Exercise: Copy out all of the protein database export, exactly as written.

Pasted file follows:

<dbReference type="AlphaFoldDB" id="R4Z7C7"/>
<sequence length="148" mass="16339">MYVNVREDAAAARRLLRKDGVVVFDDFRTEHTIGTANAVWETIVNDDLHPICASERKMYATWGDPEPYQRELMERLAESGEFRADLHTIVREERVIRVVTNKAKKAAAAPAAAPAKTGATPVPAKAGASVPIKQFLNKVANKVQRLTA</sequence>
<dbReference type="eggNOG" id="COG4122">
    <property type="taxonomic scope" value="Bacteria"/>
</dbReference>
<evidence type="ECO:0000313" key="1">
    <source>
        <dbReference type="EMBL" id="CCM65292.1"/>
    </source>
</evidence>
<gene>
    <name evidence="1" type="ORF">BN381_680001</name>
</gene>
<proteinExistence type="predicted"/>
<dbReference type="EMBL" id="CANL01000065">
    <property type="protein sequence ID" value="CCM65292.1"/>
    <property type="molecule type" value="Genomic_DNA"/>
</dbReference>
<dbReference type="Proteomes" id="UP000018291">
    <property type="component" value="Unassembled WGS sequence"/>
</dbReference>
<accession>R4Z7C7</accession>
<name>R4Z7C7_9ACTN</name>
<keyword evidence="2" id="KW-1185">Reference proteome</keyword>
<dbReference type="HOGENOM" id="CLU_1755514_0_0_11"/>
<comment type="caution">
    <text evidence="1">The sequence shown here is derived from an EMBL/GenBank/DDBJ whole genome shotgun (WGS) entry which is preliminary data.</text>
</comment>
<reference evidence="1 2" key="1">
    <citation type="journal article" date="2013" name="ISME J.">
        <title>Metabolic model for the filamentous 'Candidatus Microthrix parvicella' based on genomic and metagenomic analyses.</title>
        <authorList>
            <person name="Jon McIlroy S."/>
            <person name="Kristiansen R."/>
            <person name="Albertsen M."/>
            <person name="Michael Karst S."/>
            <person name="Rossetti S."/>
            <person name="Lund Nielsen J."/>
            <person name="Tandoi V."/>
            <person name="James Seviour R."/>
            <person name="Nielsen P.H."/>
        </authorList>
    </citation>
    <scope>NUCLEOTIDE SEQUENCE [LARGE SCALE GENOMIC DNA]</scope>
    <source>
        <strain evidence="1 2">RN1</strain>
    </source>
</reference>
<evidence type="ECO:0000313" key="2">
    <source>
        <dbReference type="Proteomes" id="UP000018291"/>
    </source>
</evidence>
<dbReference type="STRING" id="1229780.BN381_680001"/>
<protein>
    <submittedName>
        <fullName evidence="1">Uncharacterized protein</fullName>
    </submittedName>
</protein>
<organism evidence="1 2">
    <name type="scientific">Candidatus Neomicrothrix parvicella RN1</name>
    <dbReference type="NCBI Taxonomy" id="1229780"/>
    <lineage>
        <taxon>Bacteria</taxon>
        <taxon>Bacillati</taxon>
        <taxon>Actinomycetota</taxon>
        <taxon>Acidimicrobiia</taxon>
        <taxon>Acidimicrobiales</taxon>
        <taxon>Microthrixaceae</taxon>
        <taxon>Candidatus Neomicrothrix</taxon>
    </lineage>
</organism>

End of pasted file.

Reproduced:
<dbReference type="AlphaFoldDB" id="R4Z7C7"/>
<sequence length="148" mass="16339">MYVNVREDAAAARRLLRKDGVVVFDDFRTEHTIGTANAVWETIVNDDLHPICASERKMYATWGDPEPYQRELMERLAESGEFRADLHTIVREERVIRVVTNKAKKAAAAPAAAPAKTGATPVPAKAGASVPIKQFLNKVANKVQRLTA</sequence>
<dbReference type="eggNOG" id="COG4122">
    <property type="taxonomic scope" value="Bacteria"/>
</dbReference>
<evidence type="ECO:0000313" key="1">
    <source>
        <dbReference type="EMBL" id="CCM65292.1"/>
    </source>
</evidence>
<gene>
    <name evidence="1" type="ORF">BN381_680001</name>
</gene>
<proteinExistence type="predicted"/>
<dbReference type="EMBL" id="CANL01000065">
    <property type="protein sequence ID" value="CCM65292.1"/>
    <property type="molecule type" value="Genomic_DNA"/>
</dbReference>
<dbReference type="Proteomes" id="UP000018291">
    <property type="component" value="Unassembled WGS sequence"/>
</dbReference>
<accession>R4Z7C7</accession>
<name>R4Z7C7_9ACTN</name>
<keyword evidence="2" id="KW-1185">Reference proteome</keyword>
<dbReference type="HOGENOM" id="CLU_1755514_0_0_11"/>
<comment type="caution">
    <text evidence="1">The sequence shown here is derived from an EMBL/GenBank/DDBJ whole genome shotgun (WGS) entry which is preliminary data.</text>
</comment>
<reference evidence="1 2" key="1">
    <citation type="journal article" date="2013" name="ISME J.">
        <title>Metabolic model for the filamentous 'Candidatus Microthrix parvicella' based on genomic and metagenomic analyses.</title>
        <authorList>
            <person name="Jon McIlroy S."/>
            <person name="Kristiansen R."/>
            <person name="Albertsen M."/>
            <person name="Michael Karst S."/>
            <person name="Rossetti S."/>
            <person name="Lund Nielsen J."/>
            <person name="Tandoi V."/>
            <person name="James Seviour R."/>
            <person name="Nielsen P.H."/>
        </authorList>
    </citation>
    <scope>NUCLEOTIDE SEQUENCE [LARGE SCALE GENOMIC DNA]</scope>
    <source>
        <strain evidence="1 2">RN1</strain>
    </source>
</reference>
<evidence type="ECO:0000313" key="2">
    <source>
        <dbReference type="Proteomes" id="UP000018291"/>
    </source>
</evidence>
<dbReference type="STRING" id="1229780.BN381_680001"/>
<protein>
    <submittedName>
        <fullName evidence="1">Uncharacterized protein</fullName>
    </submittedName>
</protein>
<organism evidence="1 2">
    <name type="scientific">Candidatus Neomicrothrix parvicella RN1</name>
    <dbReference type="NCBI Taxonomy" id="1229780"/>
    <lineage>
        <taxon>Bacteria</taxon>
        <taxon>Bacillati</taxon>
        <taxon>Actinomycetota</taxon>
        <taxon>Acidimicrobiia</taxon>
        <taxon>Acidimicrobiales</taxon>
        <taxon>Microthrixaceae</taxon>
        <taxon>Candidatus Neomicrothrix</taxon>
    </lineage>
</organism>